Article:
CARDINAL GEORGE PELL
In 2015, just before he was due to appear in person to testify at the Royal Commission into Institutional Responses to Child Sexual Abuse in Melbourne, the Vatican-based Australian, Cardinal George Pell, issued a statement citing heart problems would prevent his attendance.
He will now testify via video link on 29th February, but he will not get off so lightly.
A small group of victims of abuse by Catholic priests is travelling to Rome to confront him in person.
Costs are being met by a crowd funding campaign in Australia which quickly raised $90,000 towards their expenses.
AYAAN HIRSI ALI, SOMALI BORN WRITER AND ACTIVIST
Former Australian Prime Minister, Jesuit educated Tony Abbott, is accused of making asinine statements on the need for an Islamic reformation, but he has a high profile ally in Ayaan Hirsi Ali, the Somali writer and activist.
Born in Mogadishu in 1969, Hirsi Ali is the daughter of a prominent politician imprisoned for his opposition to the government of Siad Barre. The family left Somalia in 1977 settling in Kenya where Hirsi Ali was educated in Nairobi.
In 1992, citing escape from a forced marriage, Hirsi Ali obtained asylum in the Netherlands. On graduation from Leiden University with an MSc in political science, she began publishing articles condemning the treatment of Muslim women and the dire punishments meted out by conservative Muslim societies.
Circumcised by her grandmother at the age of five, Hirsi Ali condemns female genital mutilation and supports the right of any Muslim woman to become an atheist, a decision she took in 2002.
CRITICAL OF THE TREATMENT OF MUSLIM WOMEN
Highly critical of some passages in the Qur’an she considered incompatible in modern multi-cultural communities, in 2004, she collaborated with film-maker Theo van Gogh on a controversial documentary highlighting the oppression of Muslim women.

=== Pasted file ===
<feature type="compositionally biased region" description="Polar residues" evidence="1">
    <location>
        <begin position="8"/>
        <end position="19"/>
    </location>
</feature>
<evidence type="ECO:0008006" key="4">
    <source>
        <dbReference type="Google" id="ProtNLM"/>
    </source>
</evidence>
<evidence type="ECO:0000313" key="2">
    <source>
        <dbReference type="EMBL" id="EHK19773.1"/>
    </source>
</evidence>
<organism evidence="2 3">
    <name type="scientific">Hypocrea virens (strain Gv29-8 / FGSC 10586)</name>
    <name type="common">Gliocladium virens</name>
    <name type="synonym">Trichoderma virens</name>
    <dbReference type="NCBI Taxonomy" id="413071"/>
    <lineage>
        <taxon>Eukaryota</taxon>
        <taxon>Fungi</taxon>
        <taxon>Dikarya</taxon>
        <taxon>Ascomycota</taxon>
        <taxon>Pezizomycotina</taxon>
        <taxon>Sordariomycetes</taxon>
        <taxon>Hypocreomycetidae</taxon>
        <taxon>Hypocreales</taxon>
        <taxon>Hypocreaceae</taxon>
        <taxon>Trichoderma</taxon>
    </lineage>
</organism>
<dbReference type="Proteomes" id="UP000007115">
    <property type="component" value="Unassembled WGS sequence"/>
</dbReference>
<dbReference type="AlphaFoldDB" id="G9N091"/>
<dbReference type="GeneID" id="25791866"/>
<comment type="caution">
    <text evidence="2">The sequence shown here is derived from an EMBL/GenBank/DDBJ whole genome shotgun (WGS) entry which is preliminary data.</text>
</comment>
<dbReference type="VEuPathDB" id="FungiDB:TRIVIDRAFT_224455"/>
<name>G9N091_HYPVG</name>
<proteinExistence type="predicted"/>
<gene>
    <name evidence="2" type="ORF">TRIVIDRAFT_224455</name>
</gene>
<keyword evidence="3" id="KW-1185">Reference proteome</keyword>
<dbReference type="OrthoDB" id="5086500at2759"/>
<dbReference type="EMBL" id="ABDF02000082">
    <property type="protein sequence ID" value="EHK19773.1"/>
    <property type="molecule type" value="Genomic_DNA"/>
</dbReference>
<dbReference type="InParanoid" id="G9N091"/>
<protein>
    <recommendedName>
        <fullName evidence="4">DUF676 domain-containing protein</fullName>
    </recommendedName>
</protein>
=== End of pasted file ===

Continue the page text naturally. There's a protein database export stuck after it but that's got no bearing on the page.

Both received death threats and when van Gogh was murdered by a Moroccan extremist of Dutch nationality, Hirsi Ali moved to the United States where her position on sensitive subjects continues to cause contention among Muslims, but which brings recognition from western societies.
Among many awards, in 2015, she received the Lantos Human Rights Prize for fearless leaders and reformers willing to defy social and cultural norms to speak out against human rights abuses.
“Islam is at a crossroads. Muslims need to make a conscious decision to confront, debate and ultimately reject the violent elements within their religion,” says Ms.Ali.
Read a review of her latest book Heretic: Why Islam Needs a Reformation Now, published by Harper.
ST ELIJAH’S MONASTERY IN IRAQ
The list of precious monuments destroyed by ISIS grows ever longer. The latest ecclesiastical treasure reduced to rubble is St Elijah’s monastery —Dair Mar Elia —which had stood on a hill, 60 kilometres south of the city of Mosul, in the Ninevah province of Iraq, for 1,400 years.
One of the earliest Christian structures in the Middle East, the monastery was founded in 595 CE by Mar Elia, an Assyrian monk who had studied in the great Izla mountain monastery in Turkey.
Later claimed by the Chaldean Church, an Eastern Syrian branch of Catholicism, it became a centre of Christian pilgrimage until damaged by a Persian invasion in 1743 when its 150 resident monks were slaughtered for their refusal to convert to Islam.
The monastery lay in ruins until the twentieth century when some restoration was made to its sanctuary and the monk’s cells built around a central courtyard. And conveniently located near a natural spring water reservoir, the holy place continued to draw Christian pilgrims from far and wide.
Following the 2003 allied invasion of Iraq, the ancient complex suffered further damage by Iraqi tank units and the rooms and cistern were trashed by soldiers.